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3. We need the RFRAs to remind us we’re all in this together.

In the same way Fred Phelps’ hatred united disparate segments of society, these bills are drawing the criticism of a veritable rainbow of government officials, businesses and celebrities. In just the week since the Indiana bill was passed, it has been met with disapproval from the likes of the NCAA, Stephen King, Miley Cyrus, Angie’s List, Apple, the mayor of Seattle, the governor of Connecticut, and Pawnee’s own Ron Swanson.

For those of us not in Indiana or Arkansas, or in states where same-sex couples can’t yet marry or adopt children, or in neighborhoods where it’s unsafe to walk hand-in-hand with the person you love — we need to be reminded that these places still exist in our country, in abundance.

Much progress has been made, but too many of our sisters and brothers need our help; relying upon our voices to encourage them, our support to uphold them, and our votes to protect them.

 

What we need to do.

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Raise our voices.
Online and in person — show your appreciation to the companies and elected officials that have condemned these bills. Retweet, like, share, and comment on every platform. Here are a few to start: Apple CEO Tim Cook; CT governor Dan Malloy; GAP; Salesforce CEO Marc Benioff; Walmart. Or go here for a more exhaustive list.

Give our support. Or don’t. Similar legislation was struck down in Arizona when it was feared the NFL would pull Super Bowl XLIX out of Phoenix. Money talks, so give yours to Apple, Angie’s List, Gap, and Levi’s. Spend your vacations in Connecticut, Seattle, and San Francisco. Buy music by Wilco or Miley Cyrus.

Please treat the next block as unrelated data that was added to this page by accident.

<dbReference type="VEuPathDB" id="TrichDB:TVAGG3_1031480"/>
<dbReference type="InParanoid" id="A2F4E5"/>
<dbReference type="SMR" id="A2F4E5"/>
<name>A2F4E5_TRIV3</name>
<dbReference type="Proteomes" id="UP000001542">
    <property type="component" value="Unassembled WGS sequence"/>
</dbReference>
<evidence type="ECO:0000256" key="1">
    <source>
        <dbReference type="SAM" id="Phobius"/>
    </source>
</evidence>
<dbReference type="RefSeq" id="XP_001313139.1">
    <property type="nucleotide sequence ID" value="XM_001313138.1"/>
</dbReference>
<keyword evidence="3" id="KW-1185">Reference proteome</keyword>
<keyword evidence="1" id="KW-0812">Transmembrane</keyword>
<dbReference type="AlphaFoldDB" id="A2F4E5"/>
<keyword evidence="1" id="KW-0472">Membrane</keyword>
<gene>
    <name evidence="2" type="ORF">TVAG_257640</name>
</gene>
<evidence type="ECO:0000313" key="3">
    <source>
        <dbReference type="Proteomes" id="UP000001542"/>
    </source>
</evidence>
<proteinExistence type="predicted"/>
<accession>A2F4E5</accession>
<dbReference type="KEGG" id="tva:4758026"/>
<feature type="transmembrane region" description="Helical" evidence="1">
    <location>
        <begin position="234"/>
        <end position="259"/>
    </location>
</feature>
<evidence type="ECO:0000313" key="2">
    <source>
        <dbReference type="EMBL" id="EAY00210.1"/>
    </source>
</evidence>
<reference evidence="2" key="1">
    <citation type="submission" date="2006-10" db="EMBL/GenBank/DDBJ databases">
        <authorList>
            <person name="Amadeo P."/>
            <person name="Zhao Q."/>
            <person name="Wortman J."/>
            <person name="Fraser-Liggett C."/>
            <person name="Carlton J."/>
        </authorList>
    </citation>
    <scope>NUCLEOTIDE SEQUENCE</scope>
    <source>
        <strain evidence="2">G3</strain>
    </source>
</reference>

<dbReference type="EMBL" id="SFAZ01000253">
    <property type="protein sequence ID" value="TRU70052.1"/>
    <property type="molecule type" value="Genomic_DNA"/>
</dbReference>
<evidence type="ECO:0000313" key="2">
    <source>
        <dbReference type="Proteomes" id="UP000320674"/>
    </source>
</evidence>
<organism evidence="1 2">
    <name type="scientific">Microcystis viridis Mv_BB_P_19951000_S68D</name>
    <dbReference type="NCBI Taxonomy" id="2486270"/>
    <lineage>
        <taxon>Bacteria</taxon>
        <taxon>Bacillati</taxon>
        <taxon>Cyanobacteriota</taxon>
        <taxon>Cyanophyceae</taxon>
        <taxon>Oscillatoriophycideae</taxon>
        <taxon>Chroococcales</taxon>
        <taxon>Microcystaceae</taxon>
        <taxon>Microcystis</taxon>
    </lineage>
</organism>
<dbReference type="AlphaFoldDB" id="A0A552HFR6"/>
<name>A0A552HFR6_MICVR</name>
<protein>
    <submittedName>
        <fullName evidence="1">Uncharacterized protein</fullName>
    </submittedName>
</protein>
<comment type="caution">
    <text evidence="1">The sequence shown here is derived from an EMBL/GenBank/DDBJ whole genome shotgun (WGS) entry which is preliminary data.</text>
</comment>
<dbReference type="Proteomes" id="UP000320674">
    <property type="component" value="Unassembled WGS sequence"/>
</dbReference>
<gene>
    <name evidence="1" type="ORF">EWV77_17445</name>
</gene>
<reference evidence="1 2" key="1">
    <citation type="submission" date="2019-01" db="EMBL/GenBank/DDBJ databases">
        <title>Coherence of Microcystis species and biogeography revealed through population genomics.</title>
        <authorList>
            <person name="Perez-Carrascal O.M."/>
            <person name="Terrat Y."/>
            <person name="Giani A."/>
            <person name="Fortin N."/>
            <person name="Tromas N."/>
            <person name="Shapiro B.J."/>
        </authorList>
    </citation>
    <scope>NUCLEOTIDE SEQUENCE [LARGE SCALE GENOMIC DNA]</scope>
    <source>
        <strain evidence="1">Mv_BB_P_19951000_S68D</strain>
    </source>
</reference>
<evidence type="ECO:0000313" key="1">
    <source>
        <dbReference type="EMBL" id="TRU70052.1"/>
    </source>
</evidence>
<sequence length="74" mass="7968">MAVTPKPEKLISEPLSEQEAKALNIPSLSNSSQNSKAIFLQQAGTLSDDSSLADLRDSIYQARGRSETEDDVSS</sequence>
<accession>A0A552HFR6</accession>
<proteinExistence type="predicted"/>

Cast our votes. Put and keep in office those that legislate equality and fairness. Remove and keep out those coming to the defense of these backwards-looking laws. Among those siding with Pence: (no shockers here) Jeb Bush, Ted Cruz, and Rick Santorum.
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The Arkansas law passed the state legislature while I was working on this piece, so some of the wording was changed to reflect that before publishing. On a personal note, both of my parents were born and raised in Arkansas, and the majority of my extended family have lived their entire lives there. I’m always ready to defend this beautiful state that gave me my roots, to reassure naysayers that there are fair-minded people in Arkansas and the rest of the South. I’m overdue for a visit, but am admittedly cautious to subject my family to even the possibility of discrimination. I’ll be watching…

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One response to “3 Reasons We Need A Religious Freedom Restoration Act”

  1. nick edwards says:

    Excellent post. While money does talk there is a list going around that includes Indiana based businesses that are committed to offering equal treatment to all customers